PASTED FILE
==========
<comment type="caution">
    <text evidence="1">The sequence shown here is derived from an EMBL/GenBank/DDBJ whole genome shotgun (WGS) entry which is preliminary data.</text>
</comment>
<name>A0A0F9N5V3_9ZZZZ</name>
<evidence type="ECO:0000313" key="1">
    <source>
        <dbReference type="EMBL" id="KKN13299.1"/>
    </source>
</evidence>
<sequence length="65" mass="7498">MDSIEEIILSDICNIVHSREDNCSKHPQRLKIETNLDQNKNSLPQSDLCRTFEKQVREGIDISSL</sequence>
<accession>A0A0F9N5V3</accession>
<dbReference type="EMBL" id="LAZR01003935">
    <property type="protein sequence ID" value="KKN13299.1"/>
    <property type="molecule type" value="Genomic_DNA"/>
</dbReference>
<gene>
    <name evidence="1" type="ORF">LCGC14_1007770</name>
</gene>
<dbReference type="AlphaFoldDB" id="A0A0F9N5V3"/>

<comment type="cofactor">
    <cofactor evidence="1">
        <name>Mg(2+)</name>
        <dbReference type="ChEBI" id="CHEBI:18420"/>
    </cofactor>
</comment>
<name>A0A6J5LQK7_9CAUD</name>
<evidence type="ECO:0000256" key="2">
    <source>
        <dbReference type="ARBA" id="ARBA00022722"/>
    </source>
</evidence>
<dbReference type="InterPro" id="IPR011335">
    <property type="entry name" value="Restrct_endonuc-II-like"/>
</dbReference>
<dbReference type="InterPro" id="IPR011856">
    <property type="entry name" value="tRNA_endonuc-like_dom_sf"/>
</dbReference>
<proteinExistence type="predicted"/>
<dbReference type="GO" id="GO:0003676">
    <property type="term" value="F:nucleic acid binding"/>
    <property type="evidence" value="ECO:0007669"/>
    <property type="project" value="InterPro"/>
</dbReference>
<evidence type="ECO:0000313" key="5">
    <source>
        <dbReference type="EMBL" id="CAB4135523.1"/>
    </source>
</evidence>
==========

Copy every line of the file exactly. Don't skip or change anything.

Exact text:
<comment type="caution">
    <text evidence="1">The sequence shown here is derived from an EMBL/GenBank/DDBJ whole genome shotgun (WGS) entry which is preliminary data.</text>
</comment>
<name>A0A0F9N5V3_9ZZZZ</name>
<evidence type="ECO:0000313" key="1">
    <source>
        <dbReference type="EMBL" id="KKN13299.1"/>
    </source>
</evidence>
<sequence length="65" mass="7498">MDSIEEIILSDICNIVHSREDNCSKHPQRLKIETNLDQNKNSLPQSDLCRTFEKQVREGIDISSL</sequence>
<accession>A0A0F9N5V3</accession>
<dbReference type="EMBL" id="LAZR01003935">
    <property type="protein sequence ID" value="KKN13299.1"/>
    <property type="molecule type" value="Genomic_DNA"/>
</dbReference>
<gene>
    <name evidence="1" type="ORF">LCGC14_1007770</name>
</gene>
<dbReference type="AlphaFoldDB" id="A0A0F9N5V3"/>

<comment type="cofactor">
    <cofactor evidence="1">
        <name>Mg(2+)</name>
        <dbReference type="ChEBI" id="CHEBI:18420"/>
    </cofactor>
</comment>
<name>A0A6J5LQK7_9CAUD</name>
<evidence type="ECO:0000256" key="2">
    <source>
        <dbReference type="ARBA" id="ARBA00022722"/>
    </source>
</evidence>
<dbReference type="InterPro" id="IPR011335">
    <property type="entry name" value="Restrct_endonuc-II-like"/>
</dbReference>
<dbReference type="InterPro" id="IPR011856">
    <property type="entry name" value="tRNA_endonuc-like_dom_sf"/>
</dbReference>
<proteinExistence type="predicted"/>
<dbReference type="GO" id="GO:0003676">
    <property type="term" value="F:nucleic acid binding"/>
    <property type="evidence" value="ECO:0007669"/>
    <property type="project" value="InterPro"/>
</dbReference>
<evidence type="ECO:0000313" key="5">
    <source>
        <dbReference type="EMBL" id="CAB4135523.1"/>
    </source>
</evidence>